Click here for more information about Algenuity
Click here for more information about LiqofluxPhenometrics Buy 3 Get 1 Free
Visit cricatalyst.com!Evodos Separation Technology

Research

Producing two biofuels from Isochrysis algae

January 29, 2015
AlgaeIndustryMagazine.com

Greg O’Neil, right, of Western Washington University, and Chris Reddy, of Woods Hole Oceanographic Institution, are exploring compounds in Isochrysis to synthesize fuel products. Credit: Tom Kleindinst, Woods Hole Oceanographic Institution

Greg O’Neil, right, of Western Washington University, and Chris Reddy, of Woods Hole Oceanographic Institution, are exploring compounds in Isochrysis to synthesize fuel products. Credit: Tom Kleindinst, Woods Hole Oceanographic Institution

Researchers Greg O’Neil of Western Washington University and Chris Reddy of Woods Hole Oceanographic Institution (WHOI), have exploited an unusual and untapped class of chemical compounds in the microalgae Isochrysis to synthesize both biodiesel and jet fuel, in parallel. The new study was published in the journal Energy & Fuels.

“It’s far from a cost-competitive product at this stage,” says O’Neil, the study’s lead author, “but it’s an interesting new strategy for making renewable fuel from algae.”

For their study, O’Neil, Reddy, and colleagues targeted Isochrysis for two reasons: First, because growers have already demonstrated they can produce it in large batches to make fish food. Second, because it is among only a handful of algal species around the globe that produce fats called alkenones. These compounds are composed of long chains with 37 to 39 carbon atoms, which the researchers believe hold potential as a fuel source.

A new pathway to make biodiesel and jet fuel from different compounds in a single type of algae. Image: Eric S. Taylor, WHOI Graphics Services.

A new pathway to make biodiesel and jet fuel from different compounds in a single type of algae. Image: Eric S. Taylor, WHOI Graphics Services.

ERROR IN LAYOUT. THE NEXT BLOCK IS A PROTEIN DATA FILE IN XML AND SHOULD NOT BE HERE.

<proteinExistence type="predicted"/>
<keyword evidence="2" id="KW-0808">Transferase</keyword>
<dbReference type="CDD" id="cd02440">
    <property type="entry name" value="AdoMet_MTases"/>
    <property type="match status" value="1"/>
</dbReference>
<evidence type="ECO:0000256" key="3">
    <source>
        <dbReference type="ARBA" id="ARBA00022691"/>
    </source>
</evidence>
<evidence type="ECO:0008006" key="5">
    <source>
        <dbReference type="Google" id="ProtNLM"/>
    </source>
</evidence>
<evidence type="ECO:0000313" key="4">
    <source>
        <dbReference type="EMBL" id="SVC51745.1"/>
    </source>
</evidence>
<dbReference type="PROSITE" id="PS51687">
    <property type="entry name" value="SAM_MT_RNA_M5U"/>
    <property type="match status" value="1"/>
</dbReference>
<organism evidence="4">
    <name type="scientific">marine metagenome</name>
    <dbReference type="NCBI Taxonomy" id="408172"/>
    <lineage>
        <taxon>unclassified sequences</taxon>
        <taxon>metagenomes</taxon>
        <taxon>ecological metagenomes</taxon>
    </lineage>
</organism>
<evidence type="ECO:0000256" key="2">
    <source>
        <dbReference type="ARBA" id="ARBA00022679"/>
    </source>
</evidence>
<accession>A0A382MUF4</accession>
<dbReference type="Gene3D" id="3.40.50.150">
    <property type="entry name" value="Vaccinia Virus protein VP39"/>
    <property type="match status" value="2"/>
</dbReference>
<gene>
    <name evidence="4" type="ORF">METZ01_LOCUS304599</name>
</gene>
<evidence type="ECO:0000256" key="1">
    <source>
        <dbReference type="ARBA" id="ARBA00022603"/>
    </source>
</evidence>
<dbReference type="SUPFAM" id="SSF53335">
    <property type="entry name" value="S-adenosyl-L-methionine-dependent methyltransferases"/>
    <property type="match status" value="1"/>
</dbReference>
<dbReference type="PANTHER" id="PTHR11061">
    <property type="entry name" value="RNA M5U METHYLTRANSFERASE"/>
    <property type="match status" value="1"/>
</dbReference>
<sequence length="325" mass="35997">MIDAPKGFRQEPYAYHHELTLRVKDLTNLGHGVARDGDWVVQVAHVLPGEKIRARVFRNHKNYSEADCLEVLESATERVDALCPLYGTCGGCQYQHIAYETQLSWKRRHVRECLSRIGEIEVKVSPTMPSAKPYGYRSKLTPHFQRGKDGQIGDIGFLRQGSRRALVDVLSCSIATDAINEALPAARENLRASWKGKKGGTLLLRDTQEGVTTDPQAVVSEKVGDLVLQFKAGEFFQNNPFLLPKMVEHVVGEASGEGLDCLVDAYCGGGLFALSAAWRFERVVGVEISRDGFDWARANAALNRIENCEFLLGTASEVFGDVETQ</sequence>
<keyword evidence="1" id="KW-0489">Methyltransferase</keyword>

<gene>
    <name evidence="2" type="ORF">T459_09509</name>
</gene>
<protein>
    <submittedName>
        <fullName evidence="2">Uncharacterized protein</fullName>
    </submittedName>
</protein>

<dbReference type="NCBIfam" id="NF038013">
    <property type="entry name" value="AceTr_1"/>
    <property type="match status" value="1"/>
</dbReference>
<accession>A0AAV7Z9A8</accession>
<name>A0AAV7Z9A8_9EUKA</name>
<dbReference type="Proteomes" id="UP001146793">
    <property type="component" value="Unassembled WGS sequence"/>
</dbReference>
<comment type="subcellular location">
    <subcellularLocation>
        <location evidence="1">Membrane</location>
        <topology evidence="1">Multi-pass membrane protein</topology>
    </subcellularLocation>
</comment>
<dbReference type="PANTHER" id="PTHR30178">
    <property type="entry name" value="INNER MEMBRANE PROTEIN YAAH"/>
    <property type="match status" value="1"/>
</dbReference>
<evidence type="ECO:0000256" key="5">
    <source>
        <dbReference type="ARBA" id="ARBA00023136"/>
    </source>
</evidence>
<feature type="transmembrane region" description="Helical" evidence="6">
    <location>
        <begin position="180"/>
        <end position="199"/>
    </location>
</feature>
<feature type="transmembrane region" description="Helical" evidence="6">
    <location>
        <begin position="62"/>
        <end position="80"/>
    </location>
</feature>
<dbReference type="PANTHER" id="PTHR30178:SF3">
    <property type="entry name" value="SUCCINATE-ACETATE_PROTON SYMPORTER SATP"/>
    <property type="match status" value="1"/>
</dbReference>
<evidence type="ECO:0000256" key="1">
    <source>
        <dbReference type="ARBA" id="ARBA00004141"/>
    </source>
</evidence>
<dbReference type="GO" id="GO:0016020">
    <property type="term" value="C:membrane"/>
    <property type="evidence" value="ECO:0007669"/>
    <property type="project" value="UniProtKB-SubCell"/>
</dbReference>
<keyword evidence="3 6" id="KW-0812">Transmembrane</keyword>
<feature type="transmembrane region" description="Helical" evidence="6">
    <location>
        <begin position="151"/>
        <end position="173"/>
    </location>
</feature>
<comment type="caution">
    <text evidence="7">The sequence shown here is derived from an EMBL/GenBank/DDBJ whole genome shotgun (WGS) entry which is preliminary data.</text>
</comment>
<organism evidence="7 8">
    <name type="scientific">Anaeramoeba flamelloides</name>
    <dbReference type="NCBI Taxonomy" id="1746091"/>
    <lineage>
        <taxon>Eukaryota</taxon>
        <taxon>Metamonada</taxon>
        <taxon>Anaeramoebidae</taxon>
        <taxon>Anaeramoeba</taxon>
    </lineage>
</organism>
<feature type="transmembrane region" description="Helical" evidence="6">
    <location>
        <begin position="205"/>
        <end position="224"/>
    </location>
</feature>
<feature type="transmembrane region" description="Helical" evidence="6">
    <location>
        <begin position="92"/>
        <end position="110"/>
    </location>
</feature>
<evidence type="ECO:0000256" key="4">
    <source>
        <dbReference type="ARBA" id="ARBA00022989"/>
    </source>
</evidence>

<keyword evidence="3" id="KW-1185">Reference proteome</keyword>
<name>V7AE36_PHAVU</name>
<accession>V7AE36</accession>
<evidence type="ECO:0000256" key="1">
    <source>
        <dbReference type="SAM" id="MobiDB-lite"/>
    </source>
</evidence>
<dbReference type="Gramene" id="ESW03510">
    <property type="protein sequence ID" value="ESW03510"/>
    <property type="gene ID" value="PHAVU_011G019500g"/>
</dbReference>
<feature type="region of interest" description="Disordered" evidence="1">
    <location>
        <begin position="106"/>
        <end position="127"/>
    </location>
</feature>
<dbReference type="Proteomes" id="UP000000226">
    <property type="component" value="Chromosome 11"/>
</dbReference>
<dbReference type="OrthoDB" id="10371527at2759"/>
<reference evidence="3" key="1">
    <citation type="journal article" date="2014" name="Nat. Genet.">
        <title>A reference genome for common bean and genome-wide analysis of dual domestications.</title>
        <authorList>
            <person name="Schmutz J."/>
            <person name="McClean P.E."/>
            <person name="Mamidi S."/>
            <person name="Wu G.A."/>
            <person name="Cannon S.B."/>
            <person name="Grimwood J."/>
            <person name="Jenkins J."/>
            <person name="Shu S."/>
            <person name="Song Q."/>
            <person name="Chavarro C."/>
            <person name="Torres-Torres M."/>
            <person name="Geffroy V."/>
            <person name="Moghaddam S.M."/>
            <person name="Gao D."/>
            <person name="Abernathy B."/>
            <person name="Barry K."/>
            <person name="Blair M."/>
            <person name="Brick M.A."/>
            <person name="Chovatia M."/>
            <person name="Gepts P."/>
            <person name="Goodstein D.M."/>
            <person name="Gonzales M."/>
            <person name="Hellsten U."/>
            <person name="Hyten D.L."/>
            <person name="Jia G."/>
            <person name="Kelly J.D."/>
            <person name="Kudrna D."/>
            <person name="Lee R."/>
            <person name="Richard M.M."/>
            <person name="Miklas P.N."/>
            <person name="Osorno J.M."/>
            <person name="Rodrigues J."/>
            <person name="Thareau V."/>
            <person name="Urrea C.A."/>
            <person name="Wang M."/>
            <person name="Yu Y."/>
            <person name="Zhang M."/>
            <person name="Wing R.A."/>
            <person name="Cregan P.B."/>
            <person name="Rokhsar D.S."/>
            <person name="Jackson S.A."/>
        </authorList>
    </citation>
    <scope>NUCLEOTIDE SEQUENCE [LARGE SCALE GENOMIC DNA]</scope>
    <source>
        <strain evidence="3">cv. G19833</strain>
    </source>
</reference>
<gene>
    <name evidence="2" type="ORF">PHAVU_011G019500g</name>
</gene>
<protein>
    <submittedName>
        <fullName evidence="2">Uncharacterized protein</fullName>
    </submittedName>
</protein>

Alkenones are well known to oceanographers because they have a unique ability to change their structure in response to water temperature, providing oceanographers with a biomarker to extrapolate past sea surface temperatures. But biofuel prospectors were largely unaware of alkenones. “They didn’t know that Isochrysis makes these unusual compounds because they’re not oceanographers,” says Reddy, a marine chemist at WHOI.

Reddy and O’Neil began their collaboration first by making biodiesel from the FAMEs in Isochrysis. Then they had to devise a method to separate the FAMEs and alkenones in order to achieve a free-flowing fuel. The method added steps to the overall biodiesel process, but it supplied a superior quality biodiesel, as well as “an alkenone-rich…fraction as a potential secondary product stream,” the authors write.

“The alkenones themselves, with long chains of 37 to 39 carbons, are much too big to be used for jet fuel,” says O’Neil. But the researchers used a chemical reaction called olefin metathesis (which earned its developers the Nobel Prize in 2005). The process cleaved carbon-carbon double bonds in the alkenones, breaking the long chains into pieces with only 8 to 13 carbons. “Those are small enough to use for jet fuel,” O’Neil says.